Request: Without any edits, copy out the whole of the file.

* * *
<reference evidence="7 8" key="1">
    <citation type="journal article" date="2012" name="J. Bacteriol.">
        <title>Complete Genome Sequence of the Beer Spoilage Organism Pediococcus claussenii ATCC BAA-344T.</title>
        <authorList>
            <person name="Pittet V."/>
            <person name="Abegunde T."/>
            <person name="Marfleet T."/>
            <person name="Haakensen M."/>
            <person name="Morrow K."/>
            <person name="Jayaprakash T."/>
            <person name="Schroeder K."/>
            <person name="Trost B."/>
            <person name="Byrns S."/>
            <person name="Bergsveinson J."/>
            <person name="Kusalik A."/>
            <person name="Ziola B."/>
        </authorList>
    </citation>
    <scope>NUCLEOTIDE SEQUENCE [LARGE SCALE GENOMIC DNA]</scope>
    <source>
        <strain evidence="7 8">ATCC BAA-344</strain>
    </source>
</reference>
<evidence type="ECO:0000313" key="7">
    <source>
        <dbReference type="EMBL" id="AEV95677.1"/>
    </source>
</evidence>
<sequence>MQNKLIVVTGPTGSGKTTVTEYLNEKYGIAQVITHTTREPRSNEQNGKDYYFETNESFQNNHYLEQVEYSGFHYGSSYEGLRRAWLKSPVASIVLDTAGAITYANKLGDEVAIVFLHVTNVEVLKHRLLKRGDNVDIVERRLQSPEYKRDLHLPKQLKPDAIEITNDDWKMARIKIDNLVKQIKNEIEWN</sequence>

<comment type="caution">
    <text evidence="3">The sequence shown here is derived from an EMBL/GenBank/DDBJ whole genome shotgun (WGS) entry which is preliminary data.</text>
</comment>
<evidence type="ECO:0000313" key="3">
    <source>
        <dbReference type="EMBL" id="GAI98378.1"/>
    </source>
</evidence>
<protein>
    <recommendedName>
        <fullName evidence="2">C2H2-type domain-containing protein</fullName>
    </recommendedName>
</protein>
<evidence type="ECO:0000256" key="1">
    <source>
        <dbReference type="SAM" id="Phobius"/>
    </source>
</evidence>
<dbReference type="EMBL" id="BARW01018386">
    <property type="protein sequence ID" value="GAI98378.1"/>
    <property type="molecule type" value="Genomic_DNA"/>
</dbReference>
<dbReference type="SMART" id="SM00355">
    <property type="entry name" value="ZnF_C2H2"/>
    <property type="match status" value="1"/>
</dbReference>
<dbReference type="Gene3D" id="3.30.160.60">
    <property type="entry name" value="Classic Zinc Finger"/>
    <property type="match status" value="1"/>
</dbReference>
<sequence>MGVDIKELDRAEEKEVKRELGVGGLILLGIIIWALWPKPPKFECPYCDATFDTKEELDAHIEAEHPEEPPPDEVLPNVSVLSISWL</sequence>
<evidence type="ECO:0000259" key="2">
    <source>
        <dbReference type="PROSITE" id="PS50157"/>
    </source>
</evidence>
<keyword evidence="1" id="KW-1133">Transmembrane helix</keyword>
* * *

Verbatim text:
<reference evidence="7 8" key="1">
    <citation type="journal article" date="2012" name="J. Bacteriol.">
        <title>Complete Genome Sequence of the Beer Spoilage Organism Pediococcus claussenii ATCC BAA-344T.</title>
        <authorList>
            <person name="Pittet V."/>
            <person name="Abegunde T."/>
            <person name="Marfleet T."/>
            <person name="Haakensen M."/>
            <person name="Morrow K."/>
            <person name="Jayaprakash T."/>
            <person name="Schroeder K."/>
            <person name="Trost B."/>
            <person name="Byrns S."/>
            <person name="Bergsveinson J."/>
            <person name="Kusalik A."/>
            <person name="Ziola B."/>
        </authorList>
    </citation>
    <scope>NUCLEOTIDE SEQUENCE [LARGE SCALE GENOMIC DNA]</scope>
    <source>
        <strain evidence="7 8">ATCC BAA-344</strain>
    </source>
</reference>
<evidence type="ECO:0000313" key="7">
    <source>
        <dbReference type="EMBL" id="AEV95677.1"/>
    </source>
</evidence>
<sequence>MQNKLIVVTGPTGSGKTTVTEYLNEKYGIAQVITHTTREPRSNEQNGKDYYFETNESFQNNHYLEQVEYSGFHYGSSYEGLRRAWLKSPVASIVLDTAGAITYANKLGDEVAIVFLHVTNVEVLKHRLLKRGDNVDIVERRLQSPEYKRDLHLPKQLKPDAIEITNDDWKMARIKIDNLVKQIKNEIEWN</sequence>

<comment type="caution">
    <text evidence="3">The sequence shown here is derived from an EMBL/GenBank/DDBJ whole genome shotgun (WGS) entry which is preliminary data.</text>
</comment>
<evidence type="ECO:0000313" key="3">
    <source>
        <dbReference type="EMBL" id="GAI98378.1"/>
    </source>
</evidence>
<protein>
    <recommendedName>
        <fullName evidence="2">C2H2-type domain-containing protein</fullName>
    </recommendedName>
</protein>
<evidence type="ECO:0000256" key="1">
    <source>
        <dbReference type="SAM" id="Phobius"/>
    </source>
</evidence>
<dbReference type="EMBL" id="BARW01018386">
    <property type="protein sequence ID" value="GAI98378.1"/>
    <property type="molecule type" value="Genomic_DNA"/>
</dbReference>
<dbReference type="SMART" id="SM00355">
    <property type="entry name" value="ZnF_C2H2"/>
    <property type="match status" value="1"/>
</dbReference>
<dbReference type="Gene3D" id="3.30.160.60">
    <property type="entry name" value="Classic Zinc Finger"/>
    <property type="match status" value="1"/>
</dbReference>
<sequence>MGVDIKELDRAEEKEVKRELGVGGLILLGIIIWALWPKPPKFECPYCDATFDTKEELDAHIEAEHPEEPPPDEVLPNVSVLSISWL</sequence>
<evidence type="ECO:0000259" key="2">
    <source>
        <dbReference type="PROSITE" id="PS50157"/>
    </source>
</evidence>
<keyword evidence="1" id="KW-1133">Transmembrane helix</keyword>